Robin Hood is a Legend; "a narrative of human actions that are perceived both by teller and listeners to take place within human history, and to possess certain qualities that give the tale the appearance of being true or real". (Wikipedia). That status is not the consequence of one TV show that runs for a couple of years (or a staggering 5 years and 143 episodes in Richard Greene's case!) So I make no apologies for continuing to review the current Jonas Armstrong adaptation within the greater context of that Legend, and how it has developed and changed over the years. Much as I admire the work of Jonas, Lucy, and Harry, the story of Robin Hood has been around for centuries before them, and will doubtless be around for centuries to come.

Great stories thrive and survive because the basic elements of that story are solid and well constructed; each character contributing something unique, heroes and villains alike, which goes to make the group's whole greater than just a sum of their parts. And such was certainly the case with Robin Hood and his Merry Men. Occasionally, that legend will be added to, as when writer Richard Carpenter introduced Nasir, a veritable stroke of genius that every subsequent version of the legend has duplicated in its own way. And, although virtually every Maid Marian of film and television has been more than able to take care of herself with either bow or sword, Lucy Griffith's Night Watchman may well prove to be another addition to the ages old story which we will now see extended into the future. A less attractive proposition, I suggest, would be the continuation of Alan A Dale as a traitor.

Recently I wrote about mine and my readership's admiration for Sam Troughton's performance as Much. I also think the other almost unsung star of Robin Hood Series 2 has been Joe Armstrong as Alan A Dale. What a great performance.

Before Series 1, Joe Armstrong had certainly acquired more television experience than the other young cast members. The "strike a pose" directorial style of that first series (very noticeable to all of you taking screen shots!), suited Joe down to the ground. He exhibited the characteristics of a young Michael Caine, keenly aware that it's not always what you do in front of the lens, it's what you don't do, and he had the ability to catch and hold the camera's attention really well. In terms of script, his big moment came when the Sheriff of Nottingham hung his brother ahead of schedule (and ahead of Robin's attempt to save him), and it would have been nice to see that scene played out a little more. However, greater challenges were ahead.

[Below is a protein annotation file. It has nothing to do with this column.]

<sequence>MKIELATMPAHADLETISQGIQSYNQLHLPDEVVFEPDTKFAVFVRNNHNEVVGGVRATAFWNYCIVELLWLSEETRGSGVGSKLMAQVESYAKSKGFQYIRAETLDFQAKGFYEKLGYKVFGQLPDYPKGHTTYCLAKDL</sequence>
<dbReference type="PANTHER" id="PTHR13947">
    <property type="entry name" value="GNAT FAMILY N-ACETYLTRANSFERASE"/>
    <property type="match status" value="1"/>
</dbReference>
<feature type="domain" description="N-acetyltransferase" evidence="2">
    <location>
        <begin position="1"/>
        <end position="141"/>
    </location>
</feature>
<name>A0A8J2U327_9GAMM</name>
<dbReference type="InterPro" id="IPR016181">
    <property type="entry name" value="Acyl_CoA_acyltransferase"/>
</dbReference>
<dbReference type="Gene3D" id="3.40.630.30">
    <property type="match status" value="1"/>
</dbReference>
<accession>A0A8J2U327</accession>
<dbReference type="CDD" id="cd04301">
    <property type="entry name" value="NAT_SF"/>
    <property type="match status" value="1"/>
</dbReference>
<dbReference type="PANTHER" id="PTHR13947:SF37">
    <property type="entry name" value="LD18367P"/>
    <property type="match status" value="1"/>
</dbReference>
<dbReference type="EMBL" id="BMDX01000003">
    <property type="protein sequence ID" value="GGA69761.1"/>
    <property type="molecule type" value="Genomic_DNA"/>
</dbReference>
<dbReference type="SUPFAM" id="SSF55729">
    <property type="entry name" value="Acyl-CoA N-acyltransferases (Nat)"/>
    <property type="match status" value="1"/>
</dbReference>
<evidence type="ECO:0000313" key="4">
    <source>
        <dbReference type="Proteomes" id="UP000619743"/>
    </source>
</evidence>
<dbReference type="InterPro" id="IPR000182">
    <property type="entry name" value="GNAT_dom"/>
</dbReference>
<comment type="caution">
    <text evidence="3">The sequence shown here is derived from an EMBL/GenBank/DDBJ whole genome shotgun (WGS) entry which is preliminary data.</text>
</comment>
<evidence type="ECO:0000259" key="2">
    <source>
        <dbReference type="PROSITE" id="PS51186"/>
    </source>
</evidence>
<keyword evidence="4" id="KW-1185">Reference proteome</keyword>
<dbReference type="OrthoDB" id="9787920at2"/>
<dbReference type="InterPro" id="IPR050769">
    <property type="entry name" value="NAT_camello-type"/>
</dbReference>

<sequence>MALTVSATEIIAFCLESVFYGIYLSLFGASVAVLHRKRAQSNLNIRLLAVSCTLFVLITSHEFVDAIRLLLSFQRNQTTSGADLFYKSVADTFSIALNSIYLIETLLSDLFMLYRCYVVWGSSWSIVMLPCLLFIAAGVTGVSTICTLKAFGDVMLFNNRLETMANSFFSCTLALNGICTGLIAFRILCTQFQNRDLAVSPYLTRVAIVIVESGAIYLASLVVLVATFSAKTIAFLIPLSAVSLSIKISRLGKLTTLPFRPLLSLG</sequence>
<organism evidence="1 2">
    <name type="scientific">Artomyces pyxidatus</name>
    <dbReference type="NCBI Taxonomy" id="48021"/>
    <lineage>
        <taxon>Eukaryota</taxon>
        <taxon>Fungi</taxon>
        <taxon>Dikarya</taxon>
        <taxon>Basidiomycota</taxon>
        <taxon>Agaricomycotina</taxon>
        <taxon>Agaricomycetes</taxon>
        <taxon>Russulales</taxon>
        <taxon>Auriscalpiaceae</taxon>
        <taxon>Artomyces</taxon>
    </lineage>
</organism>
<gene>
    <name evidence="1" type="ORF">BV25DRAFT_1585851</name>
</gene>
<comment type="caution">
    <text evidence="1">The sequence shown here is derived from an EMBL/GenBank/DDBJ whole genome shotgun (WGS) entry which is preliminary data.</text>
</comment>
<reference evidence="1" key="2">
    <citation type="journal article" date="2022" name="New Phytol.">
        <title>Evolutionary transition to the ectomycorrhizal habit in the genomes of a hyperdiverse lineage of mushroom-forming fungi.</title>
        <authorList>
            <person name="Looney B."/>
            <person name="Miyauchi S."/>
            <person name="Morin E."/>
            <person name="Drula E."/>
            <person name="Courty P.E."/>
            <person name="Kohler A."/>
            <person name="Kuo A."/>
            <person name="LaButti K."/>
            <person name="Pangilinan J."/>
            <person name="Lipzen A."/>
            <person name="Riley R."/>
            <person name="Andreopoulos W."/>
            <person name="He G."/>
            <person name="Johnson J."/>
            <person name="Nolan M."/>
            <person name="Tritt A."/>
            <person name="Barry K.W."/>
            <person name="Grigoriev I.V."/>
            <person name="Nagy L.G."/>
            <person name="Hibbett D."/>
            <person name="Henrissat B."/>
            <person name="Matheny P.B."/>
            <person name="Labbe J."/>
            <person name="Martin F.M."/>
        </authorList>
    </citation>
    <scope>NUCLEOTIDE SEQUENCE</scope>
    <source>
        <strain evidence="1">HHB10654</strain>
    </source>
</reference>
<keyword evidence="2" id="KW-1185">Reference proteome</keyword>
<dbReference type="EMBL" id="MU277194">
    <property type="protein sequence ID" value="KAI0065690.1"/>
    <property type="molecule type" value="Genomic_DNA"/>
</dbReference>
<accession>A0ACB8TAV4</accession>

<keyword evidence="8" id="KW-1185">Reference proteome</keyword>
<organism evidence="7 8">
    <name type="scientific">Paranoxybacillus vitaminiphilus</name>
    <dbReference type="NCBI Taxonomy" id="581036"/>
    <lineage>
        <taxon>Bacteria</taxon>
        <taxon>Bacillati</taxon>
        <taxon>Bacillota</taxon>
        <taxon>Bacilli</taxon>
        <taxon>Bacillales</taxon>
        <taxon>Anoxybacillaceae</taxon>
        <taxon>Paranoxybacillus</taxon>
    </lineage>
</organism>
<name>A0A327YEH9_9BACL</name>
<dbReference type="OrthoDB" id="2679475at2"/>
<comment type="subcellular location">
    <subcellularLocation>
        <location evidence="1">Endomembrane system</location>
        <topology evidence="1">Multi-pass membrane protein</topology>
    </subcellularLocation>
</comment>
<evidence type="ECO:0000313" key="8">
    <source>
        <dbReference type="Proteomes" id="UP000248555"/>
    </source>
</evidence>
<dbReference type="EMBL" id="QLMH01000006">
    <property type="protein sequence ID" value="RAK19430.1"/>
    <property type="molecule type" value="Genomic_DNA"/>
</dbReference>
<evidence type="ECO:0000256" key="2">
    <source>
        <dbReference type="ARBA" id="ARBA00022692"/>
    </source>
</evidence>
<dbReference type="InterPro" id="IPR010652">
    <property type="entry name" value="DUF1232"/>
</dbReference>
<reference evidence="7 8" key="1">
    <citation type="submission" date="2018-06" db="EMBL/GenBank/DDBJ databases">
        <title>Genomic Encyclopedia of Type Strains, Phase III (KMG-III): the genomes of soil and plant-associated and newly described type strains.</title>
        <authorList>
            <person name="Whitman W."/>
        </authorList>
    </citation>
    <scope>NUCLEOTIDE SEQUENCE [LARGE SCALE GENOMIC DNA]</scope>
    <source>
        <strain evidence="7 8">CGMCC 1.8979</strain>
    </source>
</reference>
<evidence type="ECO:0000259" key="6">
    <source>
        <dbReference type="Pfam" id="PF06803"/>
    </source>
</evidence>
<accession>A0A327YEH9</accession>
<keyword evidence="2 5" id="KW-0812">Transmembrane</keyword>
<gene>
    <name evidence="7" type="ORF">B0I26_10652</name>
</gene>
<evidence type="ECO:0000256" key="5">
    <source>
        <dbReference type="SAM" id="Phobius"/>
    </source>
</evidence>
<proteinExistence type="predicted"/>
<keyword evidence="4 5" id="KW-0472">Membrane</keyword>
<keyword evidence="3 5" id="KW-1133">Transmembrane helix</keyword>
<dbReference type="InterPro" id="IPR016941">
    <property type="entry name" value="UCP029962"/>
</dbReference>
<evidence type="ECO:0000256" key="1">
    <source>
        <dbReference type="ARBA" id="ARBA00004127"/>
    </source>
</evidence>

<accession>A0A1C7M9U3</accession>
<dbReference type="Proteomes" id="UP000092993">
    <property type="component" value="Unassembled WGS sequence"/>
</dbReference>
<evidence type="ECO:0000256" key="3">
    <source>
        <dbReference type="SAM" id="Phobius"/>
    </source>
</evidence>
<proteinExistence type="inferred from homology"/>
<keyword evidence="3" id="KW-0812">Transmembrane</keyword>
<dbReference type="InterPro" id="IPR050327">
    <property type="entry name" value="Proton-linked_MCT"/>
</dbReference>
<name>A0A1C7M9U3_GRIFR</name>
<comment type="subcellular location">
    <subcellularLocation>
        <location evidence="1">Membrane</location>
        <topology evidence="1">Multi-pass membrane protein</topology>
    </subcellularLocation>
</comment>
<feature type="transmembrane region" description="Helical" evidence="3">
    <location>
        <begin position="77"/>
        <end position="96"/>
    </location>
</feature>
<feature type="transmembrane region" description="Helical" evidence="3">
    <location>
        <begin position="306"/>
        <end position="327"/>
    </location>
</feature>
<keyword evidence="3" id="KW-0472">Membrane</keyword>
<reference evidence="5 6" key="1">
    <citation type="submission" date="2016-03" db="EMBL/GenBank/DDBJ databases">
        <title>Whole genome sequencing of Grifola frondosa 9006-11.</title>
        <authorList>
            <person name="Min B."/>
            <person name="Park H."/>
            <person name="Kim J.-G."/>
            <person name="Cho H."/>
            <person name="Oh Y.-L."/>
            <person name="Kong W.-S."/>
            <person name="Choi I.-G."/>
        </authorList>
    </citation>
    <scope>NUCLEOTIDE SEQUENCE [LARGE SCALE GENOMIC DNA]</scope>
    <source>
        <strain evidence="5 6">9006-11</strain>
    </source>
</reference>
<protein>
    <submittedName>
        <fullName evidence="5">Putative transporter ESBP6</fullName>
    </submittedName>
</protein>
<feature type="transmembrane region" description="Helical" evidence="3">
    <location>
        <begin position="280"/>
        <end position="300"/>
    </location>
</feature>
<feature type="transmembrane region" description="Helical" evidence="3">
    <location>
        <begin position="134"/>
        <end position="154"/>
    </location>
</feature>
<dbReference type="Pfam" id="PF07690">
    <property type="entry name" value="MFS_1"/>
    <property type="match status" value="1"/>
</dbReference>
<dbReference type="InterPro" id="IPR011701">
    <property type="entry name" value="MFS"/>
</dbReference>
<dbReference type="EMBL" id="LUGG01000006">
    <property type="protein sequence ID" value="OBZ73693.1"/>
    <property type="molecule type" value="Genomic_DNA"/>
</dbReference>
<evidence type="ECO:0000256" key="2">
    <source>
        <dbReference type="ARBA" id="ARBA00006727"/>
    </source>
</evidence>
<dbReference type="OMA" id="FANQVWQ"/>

In Series 2, Alan A Dale changed sides. We all knew he was growing increasingly concerned about his future with Robin Hood; the Lord of Loxley who would return to silk sheets and fine wines upon the King's return, leaving the outlaws in something of an unknown predicament. But we truly never expected the man who had seen his brother hanging at the end of the Sheriff's rope, to now join up with the Villains of the piece like some latter day Judas. It's still a ridiculous idea. It doesn't work. But from an actor's point of view the idea is of course manna from heaven. Everyone wants to be the baddie because of the possibilities it involves. And Joe Armstrong certainly more than rose to the challenge.

Alongside Lucy Griffiths, I would rate Joe Armstrong as the other star of the show who's performances really stood out in Series 2. Yes I hate the idea of Allan A Dale being a traitor, but the way Joe enacted the role, with his "cheeky chappie" one liners ("I'm good with nuns"), his audacious backchat with Gisborne (especially when Gisborne tells him to saddle his horse), and his opportunistic money spinning attitude, somehow seemed to stay in character with what had transpired before, and his yarn spinning linked well with the story telling Alan A Dale of legend.

Perhaps more than anything, Alan A Dale is effectively used in the show to illustrate how Robin Hood has lost the command of his men just as Much shows how Robin has lost contact with his people. As Alan says: “You’re always in the sun, Robin. I’m always in the shade”. The tension behind the two duals between Robin Hood and Allan, one above the oil vat and one in the cellar, comes from the fact that this is a fight between two men that were once on the same side. There hasn't been a fight between Gisborne and Robin to match either of those sequences (mainly because Robin runs away!), and Episode 7's sequence in the cellar is simply breathtaking.

Joe Armstrong has a solid fan base of his own. (Visit this link). Within the comments boxes of this blog he might not yet have gathered the same level of teenage attention as that bestowed on Harry and Jonas, but I'd put my money on him as a star of the future.